Jersey’s Secret Service Band Has Got It Covered

Thirty years after their first gig, cover band maestros Dominic Albanese and Craig Phillips are still bringing the party to the Ocean Drive club, night after Jersey Shore night.

New Jersey's Secret Service Band plays a gig at the Ocean Drive.

Years before a group of randy agents in their namesake organization made the word “Cartagena” synonymous with rollicking good times, the two-man New Jersey-based entity known as the Secret Service Band developed an operational philosophy that can be summed up in three phrases they’ve recited many times:

You gotta fight
For your right
To parrrrrr-tay


Though they’ve promulgated this philosophy all around the Philadelphia region and in places as far-flung as Florida and Las Vegas, the real spiritual home for their particular fun-based gestalt (which, of course, is German for “This is how we do it now”) is a low-ceilinged room containing a few well-stocked bars, just a stroll from the sands of Sea Isle City—a club called the Ocean Drive. Whether for convenience or to add more sinister implication, a lot of people call the place simply “the O.D.”

Here, since the mid-’80s, Dominic Albanese and Craig Phillips, two South Jersey natives now pushing 60, have labored, armed with nothing more threatening than a Reverend guitar and a Fender bass, toward one goal: to whip the Shore’s supple and sunburned youth (and often folks who are old enough to be their parents, and sometimes actually are their parents) into a delirium that would rival some of the better parties thrown by the Emperor Tiberius.

“It’s a riot,” says Dom, who does about half the singing and almost all the talking for the duo. “We’re old guys. We’re not God’s gift to music by any means. The audience mainly goes from 21-year-olds who can barely get into the bar up to 30. And it’s pandemonium.”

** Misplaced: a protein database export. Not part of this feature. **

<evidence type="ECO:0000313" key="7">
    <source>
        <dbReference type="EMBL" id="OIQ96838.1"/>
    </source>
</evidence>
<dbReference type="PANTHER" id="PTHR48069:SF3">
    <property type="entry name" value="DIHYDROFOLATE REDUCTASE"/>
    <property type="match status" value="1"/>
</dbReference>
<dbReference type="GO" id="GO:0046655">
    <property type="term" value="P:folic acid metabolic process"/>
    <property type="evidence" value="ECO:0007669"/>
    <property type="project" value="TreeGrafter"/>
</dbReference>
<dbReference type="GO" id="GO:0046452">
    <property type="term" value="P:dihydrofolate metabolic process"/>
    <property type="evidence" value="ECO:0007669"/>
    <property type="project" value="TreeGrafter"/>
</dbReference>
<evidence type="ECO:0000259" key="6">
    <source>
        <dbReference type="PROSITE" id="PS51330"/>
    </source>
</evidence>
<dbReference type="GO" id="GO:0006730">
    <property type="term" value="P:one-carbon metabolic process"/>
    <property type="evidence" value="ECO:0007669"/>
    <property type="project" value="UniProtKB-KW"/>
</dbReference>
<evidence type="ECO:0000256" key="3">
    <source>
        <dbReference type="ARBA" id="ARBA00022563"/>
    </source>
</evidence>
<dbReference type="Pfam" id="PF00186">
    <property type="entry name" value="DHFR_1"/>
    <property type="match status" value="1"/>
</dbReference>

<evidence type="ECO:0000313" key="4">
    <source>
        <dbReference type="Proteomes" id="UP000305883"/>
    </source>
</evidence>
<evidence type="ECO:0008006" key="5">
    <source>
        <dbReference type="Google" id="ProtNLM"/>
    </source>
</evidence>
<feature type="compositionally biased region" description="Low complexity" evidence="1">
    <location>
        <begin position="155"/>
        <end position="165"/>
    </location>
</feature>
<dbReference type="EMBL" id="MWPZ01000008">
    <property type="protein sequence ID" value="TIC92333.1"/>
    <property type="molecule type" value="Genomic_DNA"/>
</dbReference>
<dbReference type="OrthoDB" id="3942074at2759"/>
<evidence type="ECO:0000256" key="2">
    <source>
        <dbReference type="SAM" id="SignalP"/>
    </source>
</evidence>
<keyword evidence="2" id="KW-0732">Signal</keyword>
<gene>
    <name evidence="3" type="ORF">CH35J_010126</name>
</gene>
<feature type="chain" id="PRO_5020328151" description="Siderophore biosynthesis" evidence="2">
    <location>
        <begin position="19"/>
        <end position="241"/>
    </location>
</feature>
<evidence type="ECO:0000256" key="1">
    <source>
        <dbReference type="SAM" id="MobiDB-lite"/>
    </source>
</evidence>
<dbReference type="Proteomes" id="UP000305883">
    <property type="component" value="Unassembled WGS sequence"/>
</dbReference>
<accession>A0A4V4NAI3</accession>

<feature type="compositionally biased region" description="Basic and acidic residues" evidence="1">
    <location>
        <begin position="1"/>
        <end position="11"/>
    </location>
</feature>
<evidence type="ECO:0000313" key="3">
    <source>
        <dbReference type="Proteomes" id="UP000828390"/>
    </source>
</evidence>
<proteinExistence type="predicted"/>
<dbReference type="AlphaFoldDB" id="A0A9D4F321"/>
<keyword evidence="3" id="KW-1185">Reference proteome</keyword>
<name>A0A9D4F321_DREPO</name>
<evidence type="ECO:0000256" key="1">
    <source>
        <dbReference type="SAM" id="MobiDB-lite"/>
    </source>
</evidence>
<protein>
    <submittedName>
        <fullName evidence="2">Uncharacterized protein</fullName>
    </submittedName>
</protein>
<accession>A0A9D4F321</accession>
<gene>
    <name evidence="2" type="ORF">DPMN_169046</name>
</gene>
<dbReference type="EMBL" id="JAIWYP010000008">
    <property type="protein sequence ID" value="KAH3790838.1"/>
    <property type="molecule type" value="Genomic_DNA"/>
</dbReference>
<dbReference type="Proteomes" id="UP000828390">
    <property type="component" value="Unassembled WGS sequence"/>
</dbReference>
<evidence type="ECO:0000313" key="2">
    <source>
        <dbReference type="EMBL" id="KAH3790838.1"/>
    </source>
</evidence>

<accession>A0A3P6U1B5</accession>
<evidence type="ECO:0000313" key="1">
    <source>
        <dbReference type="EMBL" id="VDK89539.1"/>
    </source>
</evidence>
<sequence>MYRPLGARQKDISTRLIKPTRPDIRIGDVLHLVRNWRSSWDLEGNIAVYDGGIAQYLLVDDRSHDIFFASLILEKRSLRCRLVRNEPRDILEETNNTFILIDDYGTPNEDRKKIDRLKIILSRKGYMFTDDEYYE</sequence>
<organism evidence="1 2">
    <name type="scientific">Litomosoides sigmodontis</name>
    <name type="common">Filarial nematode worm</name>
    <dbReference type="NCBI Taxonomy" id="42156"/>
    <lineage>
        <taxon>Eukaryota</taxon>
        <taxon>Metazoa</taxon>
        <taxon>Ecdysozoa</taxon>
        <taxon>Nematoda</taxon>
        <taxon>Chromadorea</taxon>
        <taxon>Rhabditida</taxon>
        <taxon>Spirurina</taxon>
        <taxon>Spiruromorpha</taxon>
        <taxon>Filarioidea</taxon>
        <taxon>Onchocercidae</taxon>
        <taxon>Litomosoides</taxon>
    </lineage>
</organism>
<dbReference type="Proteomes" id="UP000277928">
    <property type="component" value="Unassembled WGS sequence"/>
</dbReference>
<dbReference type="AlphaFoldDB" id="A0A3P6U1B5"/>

Ralph Pasceri, one of the O.D.’s owners, who started working at the club years ago as a teenager, says of Secret Service, “Nothing I’ve ever seen is quite like it. They’re the perfect storm.”

The constituent elements creating this formidable entertainment hurricane are unremarkable. Albanese, 56, is of medium height and fairly fit, with short graying hair, and wouldn’t look out of place flipping dough in a pizza parlor. Phillips is 58 and blond, taller, and carries both more bulk and some extra flesh in his midsection. His rightful place in the music world could easily seem to be a public-school classroom, and he does in fact teach kids how to play the violin and such. Except for a couple original songs like “The O.D. Stomp,” which owes a large debt to that old chestnut “The Alley Cat” and has morphed over the years into a routine that includes both crowd and bartender choreography, the pair exclusively play music written and recorded by other performers. They’re a cover band.